Although Parks is mainly known for her activism in the civil rights movement, she also actively fought against sexual assault in Alabama. At that time, the concept of rape only applied to White female victims. Thus, it was impossible for Black women to get justice against their assaulters. Despite this difficulty, and as a victim of attempted rape, Parks went on to inspire countless women to speak out about their assaults. She assisted on the establishment of “Joanne Little’s Defense Committee,” allowing Joan Little to become the first woman, in American history, to win a homicide case in which a victim of sexual assault used self-defense to kill her rapist in a prison cell. In regards to the case, Clarence Alligood was the 62 year old prison guard, who had a history of raping women prisoners. Her case demonstrated how a capitalist society treats Black women and girls; throughout the trial Joan was criminalized as the aggressor, yet protests showed up outside the trial, with signs protesting “Free Joan Little” and “Self defense is not a crime;” protesters even put together a country-wide “Free Joan Little Day” in 1975. Furthermore, Parks was an advocate for Black women’s suffrage. The Supreme Court had passed the 19th amendment in 1920, which allowed Black women in the South to vote. However, the amendment was limited to those who could afford to pay the voting poll tax. In response to this inequality, Parks fought for the enfranchisement of all Black women living in the South. Her valiant efforts eventually proved fruitful, as President Lyndon Johnson signed the Voting Rights Act in 1965, prohibiting racial discrimination in voting.
After Rosa Parks died of natural causes on October 24th, 2005, her body was laid to rest in the U.S. Capitol, a burial site reserved for citizens who have changed their country for the better. She was the first woman and second Black person to have this honor. Even after her death, Rosa Parks is recognized as the face of the civil rights movement, and has received multiple awards in her name, including the Peace Abbey of Conscience, Presidential Medal of Freedom, and Congressional Gold Medal. Unfortunately, racial injustice is still prevalent; we must not forget the achievements and sacrifices of courageous individuals, like Rosa Parks, and strive to reshape society into a better, more accepting place.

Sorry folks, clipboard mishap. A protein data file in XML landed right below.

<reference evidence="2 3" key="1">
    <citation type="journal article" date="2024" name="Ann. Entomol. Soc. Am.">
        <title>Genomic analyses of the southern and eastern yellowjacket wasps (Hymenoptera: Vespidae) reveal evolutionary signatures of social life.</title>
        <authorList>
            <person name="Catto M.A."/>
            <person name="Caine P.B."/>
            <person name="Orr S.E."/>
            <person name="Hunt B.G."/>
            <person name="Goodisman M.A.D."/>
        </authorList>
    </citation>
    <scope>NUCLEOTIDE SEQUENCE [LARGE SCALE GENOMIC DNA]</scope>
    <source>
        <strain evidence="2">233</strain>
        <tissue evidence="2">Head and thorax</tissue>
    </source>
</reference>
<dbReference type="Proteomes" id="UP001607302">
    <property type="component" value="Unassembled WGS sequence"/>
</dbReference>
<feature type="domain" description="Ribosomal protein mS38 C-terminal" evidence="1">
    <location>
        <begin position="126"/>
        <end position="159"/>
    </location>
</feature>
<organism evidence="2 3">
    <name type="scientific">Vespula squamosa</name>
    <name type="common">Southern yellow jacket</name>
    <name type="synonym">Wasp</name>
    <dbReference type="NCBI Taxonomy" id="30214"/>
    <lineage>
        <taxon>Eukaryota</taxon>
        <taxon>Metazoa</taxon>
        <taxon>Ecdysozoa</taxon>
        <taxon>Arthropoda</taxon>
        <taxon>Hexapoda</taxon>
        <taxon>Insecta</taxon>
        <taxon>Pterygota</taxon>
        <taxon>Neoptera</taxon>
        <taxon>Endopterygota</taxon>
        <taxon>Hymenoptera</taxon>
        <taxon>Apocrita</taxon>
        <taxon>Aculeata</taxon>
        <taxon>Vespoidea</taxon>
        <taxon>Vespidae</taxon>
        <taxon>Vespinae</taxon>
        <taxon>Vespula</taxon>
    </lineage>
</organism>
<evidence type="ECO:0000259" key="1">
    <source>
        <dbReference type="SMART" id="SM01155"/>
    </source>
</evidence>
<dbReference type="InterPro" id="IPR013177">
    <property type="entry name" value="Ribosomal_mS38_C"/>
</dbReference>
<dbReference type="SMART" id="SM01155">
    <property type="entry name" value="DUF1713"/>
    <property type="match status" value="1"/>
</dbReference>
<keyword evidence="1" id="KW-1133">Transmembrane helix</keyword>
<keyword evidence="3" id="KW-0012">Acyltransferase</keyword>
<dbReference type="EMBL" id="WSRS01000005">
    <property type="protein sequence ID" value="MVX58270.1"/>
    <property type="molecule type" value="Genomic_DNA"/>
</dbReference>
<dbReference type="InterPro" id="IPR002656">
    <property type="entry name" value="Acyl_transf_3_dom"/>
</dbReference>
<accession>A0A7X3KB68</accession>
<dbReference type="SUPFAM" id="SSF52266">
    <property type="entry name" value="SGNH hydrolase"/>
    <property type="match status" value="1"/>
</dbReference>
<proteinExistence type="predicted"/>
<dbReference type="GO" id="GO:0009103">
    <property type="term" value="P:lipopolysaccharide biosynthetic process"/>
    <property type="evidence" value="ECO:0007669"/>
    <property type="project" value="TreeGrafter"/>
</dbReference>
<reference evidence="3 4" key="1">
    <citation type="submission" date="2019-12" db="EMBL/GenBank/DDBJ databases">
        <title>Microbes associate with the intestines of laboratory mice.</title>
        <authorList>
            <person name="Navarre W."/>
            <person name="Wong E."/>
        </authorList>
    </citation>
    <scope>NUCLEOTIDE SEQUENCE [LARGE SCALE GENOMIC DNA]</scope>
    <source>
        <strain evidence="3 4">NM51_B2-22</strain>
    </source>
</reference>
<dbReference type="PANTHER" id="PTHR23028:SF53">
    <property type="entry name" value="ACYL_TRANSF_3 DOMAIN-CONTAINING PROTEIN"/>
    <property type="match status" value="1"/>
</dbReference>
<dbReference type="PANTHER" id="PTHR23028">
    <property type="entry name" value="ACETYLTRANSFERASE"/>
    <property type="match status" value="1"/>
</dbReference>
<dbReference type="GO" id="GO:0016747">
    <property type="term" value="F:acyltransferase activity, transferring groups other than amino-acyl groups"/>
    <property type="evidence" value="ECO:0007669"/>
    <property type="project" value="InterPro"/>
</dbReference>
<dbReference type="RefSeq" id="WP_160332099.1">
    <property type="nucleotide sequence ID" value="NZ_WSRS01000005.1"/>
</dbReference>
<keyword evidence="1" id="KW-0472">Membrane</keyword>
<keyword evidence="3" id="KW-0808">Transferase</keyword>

I chose to research Rosa Parks, because as a woman of color, I feel that racial injustice is still very present in our time even through all the obstacles our ancestors had to overcome. I was so inspired by Rosa Parks that when I was in Grade 3, I researched and dressed up as Rosa Parks while celebrating influential people on History Day. Racial injustice will never cease to exist, but we should honor what previous women in history have done for us whilst battling not only gender but racial inequality. Even after her death, Rosa Parks is recognized as the face of the Civil Rights Movement.
Rosa Parks Achievements retrieved from “# Rosa Parks Achievements, Accomplishments, & Awards.” Rosa Parks Facts, https://rosaparksfacts.com/rosa-parks-awards-achievements/.
Rosa Parks’s childhood retrieved from Britannica, The Editors of Encyclopaedia. "Rosa Parks". Encyclopedia Britannica, 8 Mar. 2022, https://www.britannica.com/biography/Rosa-Parks. Accessed 29 May 2022.
Rosa Parks’s involvement in society retrieved from History.com Editors. “Rosa Parks.” History.com, A&E Television Networks, 9 Nov. 2009, https://www.history.com/topics/black-history/rosa-parks#:~:text=Rosa%20Parks%20(1913%E2%80%942005),organize%20the%20Montgomery%20Bus%20Boycott.
Brown, Stacy M. “Remembering Rosa Parks: A Civil Rights Icon and Black Women's Suffrage Champion.” The Washington Informer, 21 Dec. 2021, https://www.washingtoninformer.com/remembering-rosa-parks-a-civil-rights-icon-and-black-womens-suffrage-champion/.
This article was published on 8/5/2022